Can we ask ourselves, am I a good listener or do I barely hear the other, concentrating
more on what I am going to say? How do I receive the Word of God? I may ‘hear’ it, but have I
understood it? Are there things in my life preventing me from being fertile ground for the
Word to bear fruit, so I may have the spirit of courage and love?
Joan Chittister writes, “It is holy friendship that shows us the way out of our own inner
imprisonment, that helps us, sees us through our insecurities and brings us love and stability.”
God always hears our cries for help, He shares in our pain and sadness, and He gives us the
grace to endure and move forward despite trials. As caretakers, we pray for the grace of
perseverance and endurance, looking to the Lord, one moment at a time.
Nearly fifty years ago, I took a course to become a catechist and Sister Maureen said, for
homework, go home and read the letter of James. Though Catholic educated, one was not
encouraged to read the Bible in those days, and this became my beginning experience with the
word of God. The first verse I read was, “Consider it all joy, my brothers and sisters, when you
encounter various trials, for you know that the testing of your faith produces perseverance.”
(James 1:2-3.) My first thoughts were, “Yeah, right, joy with suffering, how can that be?”
However, enlightenment and God’s love carried me to greater understanding and freedom. I
discovered that Scripture was God’s love letter to us and have been blessed to share that with
others for many years.
James, a small book of five chapters, is a practical letter about the Christian life,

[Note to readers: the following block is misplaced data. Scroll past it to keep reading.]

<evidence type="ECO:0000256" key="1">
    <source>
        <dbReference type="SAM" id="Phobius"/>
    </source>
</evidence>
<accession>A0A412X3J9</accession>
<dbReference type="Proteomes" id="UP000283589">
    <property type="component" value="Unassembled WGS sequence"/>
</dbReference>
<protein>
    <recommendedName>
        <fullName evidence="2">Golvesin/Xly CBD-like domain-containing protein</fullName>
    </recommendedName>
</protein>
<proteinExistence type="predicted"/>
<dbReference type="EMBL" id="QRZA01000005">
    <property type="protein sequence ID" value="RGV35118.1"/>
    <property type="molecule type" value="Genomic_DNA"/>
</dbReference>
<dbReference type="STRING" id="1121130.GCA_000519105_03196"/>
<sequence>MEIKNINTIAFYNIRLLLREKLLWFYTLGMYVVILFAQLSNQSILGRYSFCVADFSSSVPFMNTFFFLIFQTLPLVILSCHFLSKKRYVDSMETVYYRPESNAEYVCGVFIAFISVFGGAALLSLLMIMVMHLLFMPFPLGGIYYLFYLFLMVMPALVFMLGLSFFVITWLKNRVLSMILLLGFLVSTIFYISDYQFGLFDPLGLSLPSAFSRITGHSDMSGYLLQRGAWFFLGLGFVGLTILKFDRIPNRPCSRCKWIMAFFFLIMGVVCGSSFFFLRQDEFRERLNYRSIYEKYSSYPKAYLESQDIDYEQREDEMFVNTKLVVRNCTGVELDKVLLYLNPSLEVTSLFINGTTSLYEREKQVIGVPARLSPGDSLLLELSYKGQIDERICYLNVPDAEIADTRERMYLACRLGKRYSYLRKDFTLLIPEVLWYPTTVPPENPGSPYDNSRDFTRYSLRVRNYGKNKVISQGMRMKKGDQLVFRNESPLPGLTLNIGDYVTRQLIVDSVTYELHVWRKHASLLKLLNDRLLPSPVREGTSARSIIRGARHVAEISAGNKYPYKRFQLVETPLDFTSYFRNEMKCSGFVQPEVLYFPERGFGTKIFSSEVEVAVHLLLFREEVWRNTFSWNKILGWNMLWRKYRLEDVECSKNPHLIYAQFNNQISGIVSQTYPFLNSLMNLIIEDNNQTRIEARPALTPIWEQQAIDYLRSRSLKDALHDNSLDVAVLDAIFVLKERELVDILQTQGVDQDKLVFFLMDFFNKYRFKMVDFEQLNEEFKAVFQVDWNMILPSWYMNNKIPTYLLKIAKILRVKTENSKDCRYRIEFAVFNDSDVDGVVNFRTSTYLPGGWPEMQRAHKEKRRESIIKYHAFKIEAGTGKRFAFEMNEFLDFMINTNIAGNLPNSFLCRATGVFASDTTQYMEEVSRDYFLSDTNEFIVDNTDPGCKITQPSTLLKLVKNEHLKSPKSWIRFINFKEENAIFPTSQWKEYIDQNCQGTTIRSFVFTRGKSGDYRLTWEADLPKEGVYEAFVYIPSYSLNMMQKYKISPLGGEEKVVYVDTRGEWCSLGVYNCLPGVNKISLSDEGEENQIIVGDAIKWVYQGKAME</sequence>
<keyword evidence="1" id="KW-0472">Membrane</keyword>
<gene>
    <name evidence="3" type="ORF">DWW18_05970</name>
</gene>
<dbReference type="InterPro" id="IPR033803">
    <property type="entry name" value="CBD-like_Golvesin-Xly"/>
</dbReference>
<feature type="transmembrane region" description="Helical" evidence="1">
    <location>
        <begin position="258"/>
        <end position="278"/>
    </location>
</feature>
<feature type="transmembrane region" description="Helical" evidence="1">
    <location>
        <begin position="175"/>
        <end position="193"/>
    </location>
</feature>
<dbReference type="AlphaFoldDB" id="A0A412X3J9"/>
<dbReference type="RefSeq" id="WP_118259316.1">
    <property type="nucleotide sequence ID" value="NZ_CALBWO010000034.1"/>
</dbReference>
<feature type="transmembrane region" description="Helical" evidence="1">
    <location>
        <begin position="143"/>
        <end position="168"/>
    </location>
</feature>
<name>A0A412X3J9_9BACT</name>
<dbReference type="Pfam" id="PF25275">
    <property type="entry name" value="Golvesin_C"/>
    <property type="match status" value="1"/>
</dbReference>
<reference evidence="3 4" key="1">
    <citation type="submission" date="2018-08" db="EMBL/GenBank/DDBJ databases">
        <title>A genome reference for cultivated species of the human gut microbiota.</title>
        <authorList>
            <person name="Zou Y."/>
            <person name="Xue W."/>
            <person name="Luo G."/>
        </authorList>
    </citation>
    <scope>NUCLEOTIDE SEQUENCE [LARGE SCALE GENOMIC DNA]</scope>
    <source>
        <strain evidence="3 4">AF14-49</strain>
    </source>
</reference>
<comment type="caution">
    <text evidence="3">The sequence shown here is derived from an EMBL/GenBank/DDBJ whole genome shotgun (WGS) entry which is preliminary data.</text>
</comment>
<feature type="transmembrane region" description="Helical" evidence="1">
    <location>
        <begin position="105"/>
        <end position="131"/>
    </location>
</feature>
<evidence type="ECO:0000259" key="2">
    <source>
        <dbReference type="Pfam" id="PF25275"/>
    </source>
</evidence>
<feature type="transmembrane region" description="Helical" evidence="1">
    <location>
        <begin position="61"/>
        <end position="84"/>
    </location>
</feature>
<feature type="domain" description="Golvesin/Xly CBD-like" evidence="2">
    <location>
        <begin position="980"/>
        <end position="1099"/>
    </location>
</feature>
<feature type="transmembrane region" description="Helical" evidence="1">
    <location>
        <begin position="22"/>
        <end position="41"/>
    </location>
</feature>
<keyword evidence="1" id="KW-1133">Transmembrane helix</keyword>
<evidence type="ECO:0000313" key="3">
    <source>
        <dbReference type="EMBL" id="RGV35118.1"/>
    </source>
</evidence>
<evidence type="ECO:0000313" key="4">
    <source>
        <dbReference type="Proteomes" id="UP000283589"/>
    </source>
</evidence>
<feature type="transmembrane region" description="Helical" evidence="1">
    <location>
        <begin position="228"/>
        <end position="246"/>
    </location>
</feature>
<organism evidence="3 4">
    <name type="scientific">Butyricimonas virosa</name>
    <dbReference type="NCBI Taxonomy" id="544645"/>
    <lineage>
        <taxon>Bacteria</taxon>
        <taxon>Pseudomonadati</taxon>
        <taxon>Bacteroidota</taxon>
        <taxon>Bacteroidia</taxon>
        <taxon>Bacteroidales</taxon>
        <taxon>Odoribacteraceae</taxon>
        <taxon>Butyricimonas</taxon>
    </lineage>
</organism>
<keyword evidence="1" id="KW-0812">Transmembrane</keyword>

reminding us to have a positive attitude to the difficulties of life, not to blame God when things
go wrong, to know where to turn for help and encourages us to have control of our temper.
Chapter three talks of the power of the tongue and honestly in those days my tongue needed
The more attentive we are to hearing the Lord call us by name, the likelier it will be that
we hear and see Him in others. Sometimes we hear in silence, in joy, in laughter and even in the
voice of a loved one who says our name. Perhaps for Advent (begins Sunday, November 27 th )
we might strive to become self-aware of how we ‘listen.’ My experience with the Lord is that
God will lead us to what makes us freest. We need to constantly discern what God is calling us
to. Pay attention to what is going on when in our prayer space. Identify unfreedoms and ask
God for light from any obstacles or resistances.
We gain wisdom from St. Teresa of Avila, “Self-knowledge is a critical key growth in the
Spirit. Find self where God is.” Let us reflect: Are the inner experiences I am having moving me
away or toward God?